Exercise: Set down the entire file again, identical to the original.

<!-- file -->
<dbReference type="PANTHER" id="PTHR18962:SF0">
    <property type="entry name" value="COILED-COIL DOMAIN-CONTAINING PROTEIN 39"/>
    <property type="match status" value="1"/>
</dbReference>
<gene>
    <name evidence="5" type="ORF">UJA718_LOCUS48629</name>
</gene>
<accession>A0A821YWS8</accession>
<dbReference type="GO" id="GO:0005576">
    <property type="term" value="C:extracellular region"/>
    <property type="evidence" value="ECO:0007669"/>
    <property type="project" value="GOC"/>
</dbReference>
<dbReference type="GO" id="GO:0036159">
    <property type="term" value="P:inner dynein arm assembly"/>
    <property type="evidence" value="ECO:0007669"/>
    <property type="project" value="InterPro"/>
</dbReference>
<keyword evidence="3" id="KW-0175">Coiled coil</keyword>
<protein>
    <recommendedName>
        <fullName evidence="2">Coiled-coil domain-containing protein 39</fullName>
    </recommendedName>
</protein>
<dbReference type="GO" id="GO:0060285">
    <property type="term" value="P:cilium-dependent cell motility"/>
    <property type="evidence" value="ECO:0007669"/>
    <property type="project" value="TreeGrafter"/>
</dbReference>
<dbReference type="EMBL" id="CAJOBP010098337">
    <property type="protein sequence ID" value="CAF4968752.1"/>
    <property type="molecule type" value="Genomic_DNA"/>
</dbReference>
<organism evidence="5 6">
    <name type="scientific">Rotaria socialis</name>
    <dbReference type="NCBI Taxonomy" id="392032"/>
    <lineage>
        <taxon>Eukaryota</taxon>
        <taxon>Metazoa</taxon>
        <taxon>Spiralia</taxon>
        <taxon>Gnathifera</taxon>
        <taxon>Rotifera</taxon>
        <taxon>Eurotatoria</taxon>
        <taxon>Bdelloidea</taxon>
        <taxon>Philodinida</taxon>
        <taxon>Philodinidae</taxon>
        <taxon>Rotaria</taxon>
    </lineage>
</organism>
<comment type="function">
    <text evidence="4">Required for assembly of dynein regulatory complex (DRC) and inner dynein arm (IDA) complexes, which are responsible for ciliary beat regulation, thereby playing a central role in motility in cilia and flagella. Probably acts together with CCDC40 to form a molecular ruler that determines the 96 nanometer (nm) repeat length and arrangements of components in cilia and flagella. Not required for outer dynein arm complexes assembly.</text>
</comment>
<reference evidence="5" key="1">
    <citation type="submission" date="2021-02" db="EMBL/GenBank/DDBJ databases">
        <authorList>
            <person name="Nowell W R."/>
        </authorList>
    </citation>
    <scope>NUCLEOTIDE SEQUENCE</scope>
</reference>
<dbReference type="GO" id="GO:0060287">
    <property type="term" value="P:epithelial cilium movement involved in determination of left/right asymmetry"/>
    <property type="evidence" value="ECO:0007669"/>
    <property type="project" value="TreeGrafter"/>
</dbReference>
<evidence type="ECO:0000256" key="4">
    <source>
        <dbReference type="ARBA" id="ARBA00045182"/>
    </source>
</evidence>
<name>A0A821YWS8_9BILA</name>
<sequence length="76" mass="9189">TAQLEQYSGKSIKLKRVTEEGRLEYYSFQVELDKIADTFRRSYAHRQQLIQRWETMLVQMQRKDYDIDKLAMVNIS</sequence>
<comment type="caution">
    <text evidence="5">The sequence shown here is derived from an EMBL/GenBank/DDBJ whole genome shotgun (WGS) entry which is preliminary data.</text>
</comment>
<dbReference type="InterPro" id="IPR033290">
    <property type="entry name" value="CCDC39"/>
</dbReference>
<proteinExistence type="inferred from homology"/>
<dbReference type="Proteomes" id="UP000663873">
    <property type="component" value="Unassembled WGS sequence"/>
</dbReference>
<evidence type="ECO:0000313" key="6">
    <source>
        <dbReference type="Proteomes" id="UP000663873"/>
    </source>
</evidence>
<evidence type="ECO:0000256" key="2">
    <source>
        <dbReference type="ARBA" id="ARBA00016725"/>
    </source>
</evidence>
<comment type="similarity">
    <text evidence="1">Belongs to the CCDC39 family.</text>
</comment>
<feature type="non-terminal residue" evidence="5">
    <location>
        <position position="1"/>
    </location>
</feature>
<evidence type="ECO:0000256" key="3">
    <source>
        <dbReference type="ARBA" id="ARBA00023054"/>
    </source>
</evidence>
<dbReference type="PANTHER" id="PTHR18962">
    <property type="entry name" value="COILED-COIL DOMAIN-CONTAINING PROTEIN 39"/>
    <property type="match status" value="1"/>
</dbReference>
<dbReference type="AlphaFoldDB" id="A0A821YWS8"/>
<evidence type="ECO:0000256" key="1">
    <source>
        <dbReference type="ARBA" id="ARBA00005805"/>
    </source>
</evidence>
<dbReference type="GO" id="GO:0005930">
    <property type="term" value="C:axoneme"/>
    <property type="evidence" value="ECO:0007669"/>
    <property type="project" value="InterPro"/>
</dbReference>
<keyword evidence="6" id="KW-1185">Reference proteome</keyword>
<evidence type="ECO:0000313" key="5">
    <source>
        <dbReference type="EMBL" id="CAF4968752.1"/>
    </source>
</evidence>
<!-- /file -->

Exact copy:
<dbReference type="PANTHER" id="PTHR18962:SF0">
    <property type="entry name" value="COILED-COIL DOMAIN-CONTAINING PROTEIN 39"/>
    <property type="match status" value="1"/>
</dbReference>
<gene>
    <name evidence="5" type="ORF">UJA718_LOCUS48629</name>
</gene>
<accession>A0A821YWS8</accession>
<dbReference type="GO" id="GO:0005576">
    <property type="term" value="C:extracellular region"/>
    <property type="evidence" value="ECO:0007669"/>
    <property type="project" value="GOC"/>
</dbReference>
<dbReference type="GO" id="GO:0036159">
    <property type="term" value="P:inner dynein arm assembly"/>
    <property type="evidence" value="ECO:0007669"/>
    <property type="project" value="InterPro"/>
</dbReference>
<keyword evidence="3" id="KW-0175">Coiled coil</keyword>
<protein>
    <recommendedName>
        <fullName evidence="2">Coiled-coil domain-containing protein 39</fullName>
    </recommendedName>
</protein>
<dbReference type="GO" id="GO:0060285">
    <property type="term" value="P:cilium-dependent cell motility"/>
    <property type="evidence" value="ECO:0007669"/>
    <property type="project" value="TreeGrafter"/>
</dbReference>
<dbReference type="EMBL" id="CAJOBP010098337">
    <property type="protein sequence ID" value="CAF4968752.1"/>
    <property type="molecule type" value="Genomic_DNA"/>
</dbReference>
<organism evidence="5 6">
    <name type="scientific">Rotaria socialis</name>
    <dbReference type="NCBI Taxonomy" id="392032"/>
    <lineage>
        <taxon>Eukaryota</taxon>
        <taxon>Metazoa</taxon>
        <taxon>Spiralia</taxon>
        <taxon>Gnathifera</taxon>
        <taxon>Rotifera</taxon>
        <taxon>Eurotatoria</taxon>
        <taxon>Bdelloidea</taxon>
        <taxon>Philodinida</taxon>
        <taxon>Philodinidae</taxon>
        <taxon>Rotaria</taxon>
    </lineage>
</organism>
<comment type="function">
    <text evidence="4">Required for assembly of dynein regulatory complex (DRC) and inner dynein arm (IDA) complexes, which are responsible for ciliary beat regulation, thereby playing a central role in motility in cilia and flagella. Probably acts together with CCDC40 to form a molecular ruler that determines the 96 nanometer (nm) repeat length and arrangements of components in cilia and flagella. Not required for outer dynein arm complexes assembly.</text>
</comment>
<reference evidence="5" key="1">
    <citation type="submission" date="2021-02" db="EMBL/GenBank/DDBJ databases">
        <authorList>
            <person name="Nowell W R."/>
        </authorList>
    </citation>
    <scope>NUCLEOTIDE SEQUENCE</scope>
</reference>
<dbReference type="GO" id="GO:0060287">
    <property type="term" value="P:epithelial cilium movement involved in determination of left/right asymmetry"/>
    <property type="evidence" value="ECO:0007669"/>
    <property type="project" value="TreeGrafter"/>
</dbReference>
<evidence type="ECO:0000256" key="4">
    <source>
        <dbReference type="ARBA" id="ARBA00045182"/>
    </source>
</evidence>
<name>A0A821YWS8_9BILA</name>
<sequence length="76" mass="9189">TAQLEQYSGKSIKLKRVTEEGRLEYYSFQVELDKIADTFRRSYAHRQQLIQRWETMLVQMQRKDYDIDKLAMVNIS</sequence>
<comment type="caution">
    <text evidence="5">The sequence shown here is derived from an EMBL/GenBank/DDBJ whole genome shotgun (WGS) entry which is preliminary data.</text>
</comment>
<dbReference type="InterPro" id="IPR033290">
    <property type="entry name" value="CCDC39"/>
</dbReference>
<proteinExistence type="inferred from homology"/>
<dbReference type="Proteomes" id="UP000663873">
    <property type="component" value="Unassembled WGS sequence"/>
</dbReference>
<evidence type="ECO:0000313" key="6">
    <source>
        <dbReference type="Proteomes" id="UP000663873"/>
    </source>
</evidence>
<evidence type="ECO:0000256" key="2">
    <source>
        <dbReference type="ARBA" id="ARBA00016725"/>
    </source>
</evidence>
<comment type="similarity">
    <text evidence="1">Belongs to the CCDC39 family.</text>
</comment>
<feature type="non-terminal residue" evidence="5">
    <location>
        <position position="1"/>
    </location>
</feature>
<evidence type="ECO:0000256" key="3">
    <source>
        <dbReference type="ARBA" id="ARBA00023054"/>
    </source>
</evidence>
<dbReference type="PANTHER" id="PTHR18962">
    <property type="entry name" value="COILED-COIL DOMAIN-CONTAINING PROTEIN 39"/>
    <property type="match status" value="1"/>
</dbReference>
<dbReference type="AlphaFoldDB" id="A0A821YWS8"/>
<evidence type="ECO:0000256" key="1">
    <source>
        <dbReference type="ARBA" id="ARBA00005805"/>
    </source>
</evidence>
<dbReference type="GO" id="GO:0005930">
    <property type="term" value="C:axoneme"/>
    <property type="evidence" value="ECO:0007669"/>
    <property type="project" value="InterPro"/>
</dbReference>
<keyword evidence="6" id="KW-1185">Reference proteome</keyword>
<evidence type="ECO:0000313" key="5">
    <source>
        <dbReference type="EMBL" id="CAF4968752.1"/>
    </source>
</evidence>